I had to get in the right frame of mind to even be approved to see “The Expendables,” the double-dose of testosterone featuring action film caves from ap the last few decades.
Stallone, Lundgren, Li, Stathem, even Willis and Schwarzenegger pop by for maximum flex appeal.
So I gathered two of my manliest male friends, went to the gym for a some squats, deadlifts, and various other weight training execercises designed to sculpt our frames into The Situation-approved slabs of beefcake. We followed up with a protein shake, some raw eggs, a round of small firearms training, then a 10-mile dead sprint to the theater, where we arm-wrestled for the best seats in the house.
We were pumped and ready to relive our childhood with the cast of “The Expendables.” All the muscle-clad men of our youth were going to lay waste to perhaps continents of bad guys armed with steady streams of heavy artillery, heavily oiled torsos, and an arsenal of witty one-liners while staring in the face of death.
Or so we thought.
Instead of repeat choruses of “Eye of the Tiger” echoing in my eardrums, the only musical line that repeated in my brain was the Rolling Stones’ “Mother’s Little Helper,” where Mick sighs, “what a drag it is getting old.”
Look, I wasn’t expecting them to encapsulate the 80s-era god-like stature they once possessed. In fact, it was quite the opposite. I was hoping they would have a little fun at their own expense, perhaps pontificate on the ravages of time that has carved canyons in their faces (despite obvious chemically and surgically enhanced “lifts” to stave it off) — you know, be the embodiment of Danny Glover’s immortal “Lethal Weapon” line, “I’m gettin’ too old for this sh–!”
But there is little to no such humility to be found in “The Expendables.” Stallone seems convinced he can make it in a young man’s game, perhaps emboldened by the success of his “Rocky” and “Rambo” revivals. Here, he plays Barney Ross, a leader of a team of guns-for-hire who are called into action to rescue the daughter of a brutal dictator whose cozied up with an American businessman (played by Eric Roberts), in some vaguely defined island that appears to be in Central America.
For the outing, Barney is joined by a pack of such witlessly named mercenaries as Lee Christmas (Statham), Gunner Jensen (Lundgren), Hale Caesar (“Everyone Hates Chris'” Terry Crews), Ying Yang (Li), and Toll Road (MMA fighter Randy Couture). And while they each have about a two minutes to show off their skills, make no mistake, Stallone wants this to be his show.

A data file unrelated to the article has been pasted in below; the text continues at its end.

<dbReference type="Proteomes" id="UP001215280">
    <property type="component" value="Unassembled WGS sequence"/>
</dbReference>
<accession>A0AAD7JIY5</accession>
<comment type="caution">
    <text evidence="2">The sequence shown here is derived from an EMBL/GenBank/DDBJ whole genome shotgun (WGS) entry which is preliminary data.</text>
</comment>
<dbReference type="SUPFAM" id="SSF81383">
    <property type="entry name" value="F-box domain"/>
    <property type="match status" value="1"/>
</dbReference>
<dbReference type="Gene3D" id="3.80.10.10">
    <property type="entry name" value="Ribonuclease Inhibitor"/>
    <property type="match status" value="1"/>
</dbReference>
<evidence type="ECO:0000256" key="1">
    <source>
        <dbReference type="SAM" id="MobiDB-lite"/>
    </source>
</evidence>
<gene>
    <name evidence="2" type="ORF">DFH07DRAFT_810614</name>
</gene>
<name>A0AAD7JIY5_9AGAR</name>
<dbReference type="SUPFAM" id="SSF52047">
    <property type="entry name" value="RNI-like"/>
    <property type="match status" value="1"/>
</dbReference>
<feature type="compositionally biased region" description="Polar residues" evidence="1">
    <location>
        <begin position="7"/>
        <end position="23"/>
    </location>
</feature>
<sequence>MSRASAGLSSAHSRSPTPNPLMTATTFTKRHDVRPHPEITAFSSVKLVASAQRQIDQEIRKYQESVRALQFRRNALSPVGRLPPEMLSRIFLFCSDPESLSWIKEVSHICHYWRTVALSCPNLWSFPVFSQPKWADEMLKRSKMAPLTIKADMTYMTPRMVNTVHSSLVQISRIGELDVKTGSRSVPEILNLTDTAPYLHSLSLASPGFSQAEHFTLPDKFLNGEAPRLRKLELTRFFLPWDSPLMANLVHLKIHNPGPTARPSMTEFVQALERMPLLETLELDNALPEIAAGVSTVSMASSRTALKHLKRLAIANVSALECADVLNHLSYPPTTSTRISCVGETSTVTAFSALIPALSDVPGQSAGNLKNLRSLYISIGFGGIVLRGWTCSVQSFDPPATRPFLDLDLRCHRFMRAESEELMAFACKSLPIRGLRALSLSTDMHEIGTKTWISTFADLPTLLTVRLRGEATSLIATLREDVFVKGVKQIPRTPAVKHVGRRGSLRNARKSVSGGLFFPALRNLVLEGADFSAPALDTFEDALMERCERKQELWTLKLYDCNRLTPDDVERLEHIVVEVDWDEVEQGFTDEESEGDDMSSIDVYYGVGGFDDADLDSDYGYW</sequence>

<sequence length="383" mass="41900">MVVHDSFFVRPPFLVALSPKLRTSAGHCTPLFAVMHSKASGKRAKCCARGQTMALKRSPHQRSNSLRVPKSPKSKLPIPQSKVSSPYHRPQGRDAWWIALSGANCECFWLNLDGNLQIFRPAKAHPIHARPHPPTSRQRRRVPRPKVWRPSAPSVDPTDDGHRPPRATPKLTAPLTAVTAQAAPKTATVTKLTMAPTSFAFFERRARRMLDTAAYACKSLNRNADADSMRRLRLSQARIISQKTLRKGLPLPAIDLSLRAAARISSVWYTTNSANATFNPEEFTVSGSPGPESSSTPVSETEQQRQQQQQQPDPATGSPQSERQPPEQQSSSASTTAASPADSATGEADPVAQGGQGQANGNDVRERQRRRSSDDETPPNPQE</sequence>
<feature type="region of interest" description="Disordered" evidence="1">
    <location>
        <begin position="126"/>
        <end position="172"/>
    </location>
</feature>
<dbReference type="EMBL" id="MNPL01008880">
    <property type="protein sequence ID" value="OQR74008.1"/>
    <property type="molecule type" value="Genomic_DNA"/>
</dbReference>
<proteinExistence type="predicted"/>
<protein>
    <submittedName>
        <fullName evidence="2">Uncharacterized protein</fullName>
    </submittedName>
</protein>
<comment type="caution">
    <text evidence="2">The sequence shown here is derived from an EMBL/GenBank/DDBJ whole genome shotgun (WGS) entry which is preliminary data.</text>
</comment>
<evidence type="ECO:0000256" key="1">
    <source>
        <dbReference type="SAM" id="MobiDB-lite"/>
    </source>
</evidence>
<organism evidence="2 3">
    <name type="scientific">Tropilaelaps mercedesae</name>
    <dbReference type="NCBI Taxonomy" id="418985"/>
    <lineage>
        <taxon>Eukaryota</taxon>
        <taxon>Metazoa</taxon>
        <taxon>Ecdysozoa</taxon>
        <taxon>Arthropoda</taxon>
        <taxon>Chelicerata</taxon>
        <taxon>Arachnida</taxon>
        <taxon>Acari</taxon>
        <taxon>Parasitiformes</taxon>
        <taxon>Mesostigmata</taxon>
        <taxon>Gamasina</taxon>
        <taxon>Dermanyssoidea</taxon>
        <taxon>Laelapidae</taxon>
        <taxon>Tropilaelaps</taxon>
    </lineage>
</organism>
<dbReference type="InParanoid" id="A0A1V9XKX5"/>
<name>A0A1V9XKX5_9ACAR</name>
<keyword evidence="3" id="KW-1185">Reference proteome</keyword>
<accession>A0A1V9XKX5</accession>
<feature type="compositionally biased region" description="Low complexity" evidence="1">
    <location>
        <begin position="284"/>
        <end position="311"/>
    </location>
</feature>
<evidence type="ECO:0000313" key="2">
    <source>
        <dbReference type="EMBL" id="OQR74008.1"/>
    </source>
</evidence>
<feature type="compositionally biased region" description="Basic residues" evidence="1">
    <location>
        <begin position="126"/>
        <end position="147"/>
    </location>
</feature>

What could have been a deliriously over-the-top homage to those outrageously implausible action epics of the ’80s (“Tango & Cash,” “Showdown in Little Tokyo,” “Commando,” “Cobra,” … don’t test me. I could go on for days), takes things rather seriously, saving the humor for only obvious, juvenile jabs that would barely pass as playground taunts. He also makes sure to show his 63-year-old frame in action as often as possible. While his build may be impressive, I could not focus on anything other than his odd visage, which looks like an avalanche of skin, propped up only by two waxy, dyed eyebrowns that are groomed better than most pets.
Aside from starring, Stallone served as producer, co-writer and director, and as the latter, he also seems to be trying far too hard to mask his age. Sure, there’s action, but you’d be hard-pressed to distinguish who’s stabbing who in the chest, or who’s taking a barrage of bullets from whose gun, as he chops the action with the finesse of a squirrel in traffic.
As mentioned before, Stallone gets brief on-set visits from Bruce Willis and Arnold Schwarzenegger, but even their nanosecond cameos mount to little more than “Hey, they’re together!” followed by a cutesy pun.
Mickey Rourke also does him a favor as a tattoo artist by the name of Tool (sadly, I am serious). Rourke does provide the film with it’s only meditation of past-his-prime reflection, which is genuinely, momentarily touching, but the scene fades out as quickly as it comes in and we are on the next display of AARP-defying action.
It all plays out like that tragically lonely guy at the end of the bar, his shirt unbuttoned far too low, eyeing the gals half his age in a sad attempt to lure them for a ride in his IROC-Z.
Our 80s heroes deserved a better ride into the sunset than that.